Hostage Rescue Is Happy Coincidence for McCain in ColombiaMEXICO CITY—Senator John McCain congratulated President Alvaro Uribe of Colombia on Wednesday for the Colombian government’s rescue of 15 hostages, including three Americans, held by the Revolutionary Armed Forces of Colombia, or FARC, a Marxist-inspired insurgency that Mr. McCain repeatedly criticized this week during a trip to Latin America.
“This is great news,” Mr. McCain told reporters on his campaign plane enroute to Mexico City from Cartagena, Colombia, after Mr. Uribe called Mr. McCain in the air to inform him of the success of the operation. “Thank God they are released.”
The timing of the rescue, which occurred while Mr. McCain was in Colombia, was in many ways a fortuitous turn of events for a presidential candidate who is using a three-day trip to South America and Mexico to try to show that he is a more agile foreign policy hand than his Democratic competitor, Senator Barack Obama. Although the timing of the rescue was a coincidence and Mr. McCain’s trip to Colombia had nothing to do with it, the event nonetheless put him in the middle of classified talks about covert operations with the head of another government.
Mr. McCain said that he and his traveling companions -- Senators Lindsey Graham, Republican of South Carolina, and Joseph I. Lieberman, independent of Connecticut – had been informed by Mr. Uribe on Tuesday evening in Cartagena that the Colombian government planned to try on Wednesday to rescue a number of hostages, including the Americans, Thomas Howes, Marc Gonsalves and Keith Stansell. All three were military contractors who were abducted in 2003 in Colombia when their plane went down.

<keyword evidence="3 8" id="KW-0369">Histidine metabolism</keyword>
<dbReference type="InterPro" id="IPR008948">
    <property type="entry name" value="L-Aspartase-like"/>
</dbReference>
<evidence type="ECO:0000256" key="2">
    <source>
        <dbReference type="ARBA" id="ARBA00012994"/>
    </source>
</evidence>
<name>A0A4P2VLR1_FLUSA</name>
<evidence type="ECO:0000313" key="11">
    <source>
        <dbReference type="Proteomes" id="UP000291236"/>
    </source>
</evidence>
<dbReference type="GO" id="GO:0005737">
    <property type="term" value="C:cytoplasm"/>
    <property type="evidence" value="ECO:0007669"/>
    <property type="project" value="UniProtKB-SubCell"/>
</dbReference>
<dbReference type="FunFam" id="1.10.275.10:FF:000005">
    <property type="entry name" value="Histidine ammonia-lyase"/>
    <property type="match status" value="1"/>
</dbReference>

The talks about the planned rescue, which Mr. Lieberman described as detailed, delayed the start of a news conference on Tuesday that Mr. McCain held with Mr. Uribe outside the presidential retreat in Cartagena. In the news conference, Mr. McCain gave no hint of what he had just learned, although he mentioned the American hostages and praised Mr. Uribe’s efforts to battle FARC.
“I thank you for the success you have achieved at great sacrifice on the part of Colombian citizens in trying to eliminate the flow of drugs and the struggle against the FARC and other paramilitary groups that have caused so much difficulty for the Colombian people,” Mr. McCain said at the news conference. “And I also want to urge you to continue your efforts, as I know you will, to free those people who are being held by the FARC. Our thoughts and prayers will always go out to the three American citizens who have been held captive for a number of years.”
Mr. McCain mentioned the American hostages again during another news conference in Cartagena on Wednesday shortly before he learned the news of the rescue.
Earlier on Wednesday, Mr. McCain took a fast ride on a drug interdiction boat in the Bay of Cartagena, a major exit point for illegal drugs from Colombia. “We have a long way to go to stem the flow of drugs into the United States of America,” Mr. McCain said at the news conference.
In the same session with reporters, Mr. McCain also denied a denied a recollection from Senator Thad Cochran, Republican of Mississippi, that he had roughly grabbed an associate of President Daniel Ortega of Nicaragua and lifted him out of his chair during a trip to Central America in 1987.
“McCain was down at the end of the table and we were talking to the head of the guerrilla group here at this end of the table and I don’t know what attracted my attention,” Mr. Cochran said in an interview with the Sun Herald in Biloxi, Miss. “But I saw some kind of quick movement at the bottom of the table and I looked down there and John had reached over and grabbed this guy by the shirt collar and had snatched him up like he was throwing him up out of the chair to tell him what he thought about him or whatever.”
Mr. Cochran, who has spoken about Mr. McCain’s temper in the past, added, according to the newspaper: “I don’t know what he was telling him but I thought, ’Good grief, everybody around here has got guns and we were there on a diplomatic mission.’ I don’t know what had happened to provoke John, but he obviously got mad at the guy.”
Asked about Mr. Cochran’s remarks, Mr. McCain said, “It’s simply not true,” although he acknowledged, “I must say, I did not admire the Sandinistas.” Then he added, “There was never anything of that nature and it just didn’t happen.”
The New York Times